First Birthday Party Planning

birthday party 3
Everly almost 1.
I can’t believe I am already starting to think about my baby’s first birthday!  Whew, time flies.  I might still have a month and a half to finish birthday party plans, but it seems that I am behind according to most of my friends, family and online resources.

Whenever I am in party planning mode, I think about my grandma. In her hay day, my grandma was the master party planner.  In fact she still has the notebook documenting all of the parties she planned.  This well-loved book is stuffed full of  lists upon lists with neat little check marks noting completion of each to-do entry.  I can remember some of those lists from the major holiday dinners she hosted at her house each year.  She planned out each and every minute of the days leading up to the event.  I laughed at the the fact that she would write 10:53AM, turn on oven.  10:57AM, put ham in oven.  She was so precise and so intentional about every minute of her preparation that during the party she was able to be present and enjoy everyone’s company and what was happening around her.

But the best part of my grandma’s planning was that she was not fussy about the overall state of her home.  She definitely followed a strict cleaning schedule each week, and her floors were immaculate, but she didn’t get upset if something was too out of order.  When I spent my spring breaks with my dearest cousin with my grandparents at their Florida condo, she was always insistent on celebrating our birthdays with a party with their friends.  She would invite them over for cake and coffee and we would always be talked into showing off our recent shopping trip purchases.  In the 15 minutes before everyone arrived, my grandma shuffled around the condo fluffing a few pillows and happened to notice a few miscellaneous papers and items on the counter top.  She looked at my cousin and me and said, “Girls, watch how to pick up quickly.”  She scooped up all of the items and shoved them in the washing machine.  I loved her stress-free attitude about life’s daily clutter.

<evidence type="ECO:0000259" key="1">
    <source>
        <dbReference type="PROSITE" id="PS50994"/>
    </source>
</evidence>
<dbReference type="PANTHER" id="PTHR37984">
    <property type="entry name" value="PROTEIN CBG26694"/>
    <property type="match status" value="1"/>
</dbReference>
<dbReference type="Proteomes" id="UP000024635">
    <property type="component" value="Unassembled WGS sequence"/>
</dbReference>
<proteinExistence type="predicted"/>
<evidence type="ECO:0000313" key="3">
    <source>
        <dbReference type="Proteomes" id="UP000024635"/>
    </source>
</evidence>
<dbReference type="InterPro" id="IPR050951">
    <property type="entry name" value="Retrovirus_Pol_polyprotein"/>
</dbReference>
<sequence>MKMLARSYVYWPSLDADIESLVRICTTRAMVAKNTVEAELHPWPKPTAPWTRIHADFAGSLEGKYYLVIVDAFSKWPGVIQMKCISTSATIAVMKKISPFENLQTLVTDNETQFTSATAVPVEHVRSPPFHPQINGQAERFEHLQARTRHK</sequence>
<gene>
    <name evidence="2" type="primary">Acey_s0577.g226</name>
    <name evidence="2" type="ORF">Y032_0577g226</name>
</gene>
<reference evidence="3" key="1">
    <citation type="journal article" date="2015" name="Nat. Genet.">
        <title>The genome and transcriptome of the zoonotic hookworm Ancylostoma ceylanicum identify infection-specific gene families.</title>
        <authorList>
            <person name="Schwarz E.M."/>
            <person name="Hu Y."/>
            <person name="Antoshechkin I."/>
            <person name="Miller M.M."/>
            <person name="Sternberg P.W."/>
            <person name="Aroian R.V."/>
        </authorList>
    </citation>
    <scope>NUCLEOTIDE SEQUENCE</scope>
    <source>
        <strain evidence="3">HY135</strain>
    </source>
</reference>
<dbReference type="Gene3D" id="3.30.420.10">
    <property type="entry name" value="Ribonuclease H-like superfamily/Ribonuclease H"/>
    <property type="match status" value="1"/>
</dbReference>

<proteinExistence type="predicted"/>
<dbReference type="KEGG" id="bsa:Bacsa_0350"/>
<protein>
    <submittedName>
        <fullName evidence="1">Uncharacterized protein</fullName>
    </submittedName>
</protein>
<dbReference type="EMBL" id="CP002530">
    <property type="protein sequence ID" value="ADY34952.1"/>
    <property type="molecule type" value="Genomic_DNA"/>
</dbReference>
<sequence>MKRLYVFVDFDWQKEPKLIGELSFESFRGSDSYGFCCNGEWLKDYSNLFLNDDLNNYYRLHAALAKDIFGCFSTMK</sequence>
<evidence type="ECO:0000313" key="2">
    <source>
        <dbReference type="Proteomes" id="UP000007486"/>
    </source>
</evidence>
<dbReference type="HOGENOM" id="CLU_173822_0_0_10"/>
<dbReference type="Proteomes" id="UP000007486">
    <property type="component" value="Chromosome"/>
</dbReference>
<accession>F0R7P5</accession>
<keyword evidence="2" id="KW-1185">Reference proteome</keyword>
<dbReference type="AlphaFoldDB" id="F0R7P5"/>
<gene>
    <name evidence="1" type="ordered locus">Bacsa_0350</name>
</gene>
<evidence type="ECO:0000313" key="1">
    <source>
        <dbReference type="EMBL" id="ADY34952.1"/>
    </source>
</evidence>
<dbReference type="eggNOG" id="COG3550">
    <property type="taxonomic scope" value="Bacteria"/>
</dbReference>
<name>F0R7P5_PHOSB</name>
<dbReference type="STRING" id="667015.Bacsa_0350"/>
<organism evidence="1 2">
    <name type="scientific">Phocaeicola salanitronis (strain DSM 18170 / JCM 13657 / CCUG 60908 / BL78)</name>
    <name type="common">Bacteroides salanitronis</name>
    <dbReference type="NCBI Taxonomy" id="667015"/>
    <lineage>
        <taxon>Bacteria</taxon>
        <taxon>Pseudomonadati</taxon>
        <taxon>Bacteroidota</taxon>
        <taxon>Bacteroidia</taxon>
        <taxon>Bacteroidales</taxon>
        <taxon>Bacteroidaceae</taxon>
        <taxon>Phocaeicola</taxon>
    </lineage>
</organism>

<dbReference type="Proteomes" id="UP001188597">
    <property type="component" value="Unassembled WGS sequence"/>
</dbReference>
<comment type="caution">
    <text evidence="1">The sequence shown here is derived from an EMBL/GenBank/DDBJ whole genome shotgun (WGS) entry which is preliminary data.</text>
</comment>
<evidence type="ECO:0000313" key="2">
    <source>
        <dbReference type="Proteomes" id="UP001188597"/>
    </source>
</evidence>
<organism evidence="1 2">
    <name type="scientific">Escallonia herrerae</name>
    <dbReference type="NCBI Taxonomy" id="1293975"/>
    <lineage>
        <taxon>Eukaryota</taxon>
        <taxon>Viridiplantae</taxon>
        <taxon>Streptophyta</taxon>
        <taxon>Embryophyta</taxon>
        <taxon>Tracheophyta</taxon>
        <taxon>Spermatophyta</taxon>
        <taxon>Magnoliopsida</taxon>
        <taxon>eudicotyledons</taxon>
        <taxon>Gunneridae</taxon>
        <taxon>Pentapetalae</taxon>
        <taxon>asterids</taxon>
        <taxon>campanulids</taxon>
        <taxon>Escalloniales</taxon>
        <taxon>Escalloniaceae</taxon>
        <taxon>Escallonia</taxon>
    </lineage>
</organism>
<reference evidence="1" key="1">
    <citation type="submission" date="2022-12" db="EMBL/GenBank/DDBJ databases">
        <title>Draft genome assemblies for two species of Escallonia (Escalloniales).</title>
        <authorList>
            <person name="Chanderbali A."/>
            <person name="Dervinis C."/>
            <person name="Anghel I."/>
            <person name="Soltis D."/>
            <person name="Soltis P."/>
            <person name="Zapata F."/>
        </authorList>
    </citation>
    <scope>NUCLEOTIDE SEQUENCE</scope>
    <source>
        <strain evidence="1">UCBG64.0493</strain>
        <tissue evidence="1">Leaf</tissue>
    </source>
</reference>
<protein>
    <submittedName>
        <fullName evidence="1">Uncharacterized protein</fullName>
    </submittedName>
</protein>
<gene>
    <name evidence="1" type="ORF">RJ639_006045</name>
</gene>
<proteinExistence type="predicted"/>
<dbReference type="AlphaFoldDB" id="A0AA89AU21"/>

birthday party 2
Grandma’s decluttering
Birthday Party 1
A birthday celebration in Florida with my grandma in the background.

As I plan out my daughter’s party, I see myself looking back to my grandma’s expertise. I hope to be organized enough that I can watch my baby light up when she sees her first candle on her first cake and watch those who love her light up when they see her smash her little hands into the icing.  But, I hope to be relaxed enough to not worry about small details and willingly shove them in the washing machine out of sight.

As a Christian, aren’t we called to open our homes and tables and fellowship with others? I want to presently participate in those times of deep conversation and joy.  I don’t want to miss those life-changing moments by worrying about the perfect linens or centerpieces or that there are toys all over my floor.

Will you join me in shoving life’s distractions and clutter in the washing machine?
Be present.  signature